Chuseok around the world in 2020

Chuseok around the world in 2020
  How long until Chuseok?
This holiday next takes place in 315 days in South Korea.
  Dates of Chuseok around the world
2021 Various Sep 20, Sep 21, Sep 22
North KoreaTue, Sep 21National Holiday
South Korea Sep 20, Sep 21, Sep 22
South KoreaWed, Sep 22National Holiday
South KoreaTue, Sep 21National Holiday
South KoreaMon, Sep 20National Holiday
2020 Various Sep 30, Oct 1, Oct 2
North KoreaThu, Oct 1National Holiday
South Korea Sep 30, Oct 1, Oct 2
South KoreaFri, Oct 2National Holiday
South KoreaThu, Oct 1National Holiday
South KoreaWed, Sep 30National Holiday
2019 Various Sep 12, Sep 13, Sep 14
North KoreaFri, Sep 13National Holiday
South Korea Sep 12, Sep 13, Sep 14
South KoreaSat, Sep 14National Holiday
South KoreaFri, Sep 13National Holiday
South KoreaThu, Sep 12National Holiday
2018 Various Sep 23, Sep 24, Sep 25, Sep 26
North KoreaMon, Sep 24National Holiday
South Korea Sep 23, Sep 24, Sep 25, Sep 26
South KoreaWed, Sep 26National Holiday
South KoreaTue, Sep 25National Holiday
South KoreaMon, Sep 24National Holiday
South KoreaSun, Sep 23National Holiday
2017 South KoreaOct 2, Oct 4, Oct 5, Oct 6
South Korea Fri, Oct 6National Holiday
South Korea Thu, Oct 5National Holiday
South Korea Wed, Oct 4National Holiday
South Korea Mon, Oct 2Government Holiday
  Summary
Chuseok, the Harvest Moon Festival is one of Korea's most cherished holidays
  Which countries observe Chuseok in 2020?
North Korea  North KoreaOct 1National Holiday
South Korea  South KoreaSep 30, Oct 1, Oct 2National Holiday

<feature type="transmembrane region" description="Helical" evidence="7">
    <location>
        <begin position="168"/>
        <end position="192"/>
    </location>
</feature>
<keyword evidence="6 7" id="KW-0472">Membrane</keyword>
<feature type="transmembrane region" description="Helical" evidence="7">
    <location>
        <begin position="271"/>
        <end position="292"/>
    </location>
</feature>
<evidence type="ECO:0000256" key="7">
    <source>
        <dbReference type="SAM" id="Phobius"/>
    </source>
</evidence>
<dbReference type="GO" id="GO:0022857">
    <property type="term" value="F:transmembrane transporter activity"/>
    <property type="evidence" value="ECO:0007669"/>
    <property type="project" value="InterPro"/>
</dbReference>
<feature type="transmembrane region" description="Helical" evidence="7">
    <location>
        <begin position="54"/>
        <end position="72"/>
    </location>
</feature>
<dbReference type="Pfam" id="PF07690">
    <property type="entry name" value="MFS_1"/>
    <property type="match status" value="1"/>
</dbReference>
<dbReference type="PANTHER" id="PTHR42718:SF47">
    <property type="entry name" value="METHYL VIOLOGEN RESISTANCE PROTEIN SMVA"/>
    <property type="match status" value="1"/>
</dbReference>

Related holidays

When is Chuseok?

The Harvest Moon Festival, or Chuseok (meaning 'Autumn Eve'), is one of Korea's most cherished holidays. It takes place on the 15th day of the 8th lunar month, which means it usually takes place in September. Though the dates may be similar in some years, it is not an Autumn Equinox festival.

The festival is usually a three-day public holiday. If the dates fall over a weekend, an extra day may be taken on the following Monday.

Traditions of Chuseok

According to legend, Chuseok originated as a result of a weaving competition held between two princesses in the Silla dynasty. The goal was to see which of their teams could weave the most cloth. The fierce competition lasted for a month, ending on the 15th day of the 8th month on the lunar calendar during the full moon. As punishment, the losing team had to prepare a bountiful feast for the victors. It is believed that archery and martial arts competitions were held as part of the festivities.

During the Harvest Moon Festival, there is an offering ceremony to the family ancestors and visiting of family graves. The Harvest Moon Festival is a reminder that families are connected and bonded in the same fortune.

Most people visit family to prepare food, honour their ancestors, and cherish relatives both living and deceased.

Pining for Songpyun?

One of the main Harvest Moon Festival traditions is the food preparation, especially of songpyun; a traditional Korean rice cake made with pine needles. The family members use the songpyun as an offering to their ancestors.

We take a deeper look at this most traditional of Korean treats in our blog post - Pining for songpyun.

The Harvest Moon Festival is the busiest travel day in Korea with over half the Korean population travelling.

In 2017, a record number of people - over 2 million - used Seoul's main airport during the Chuseok holidays.

The day before Chuseok is a very busy day to travel as people leave Seoul to go to their hometowns. On Chuseok itself, most businesses are closed, though some shopping malls and larger stores may open. 

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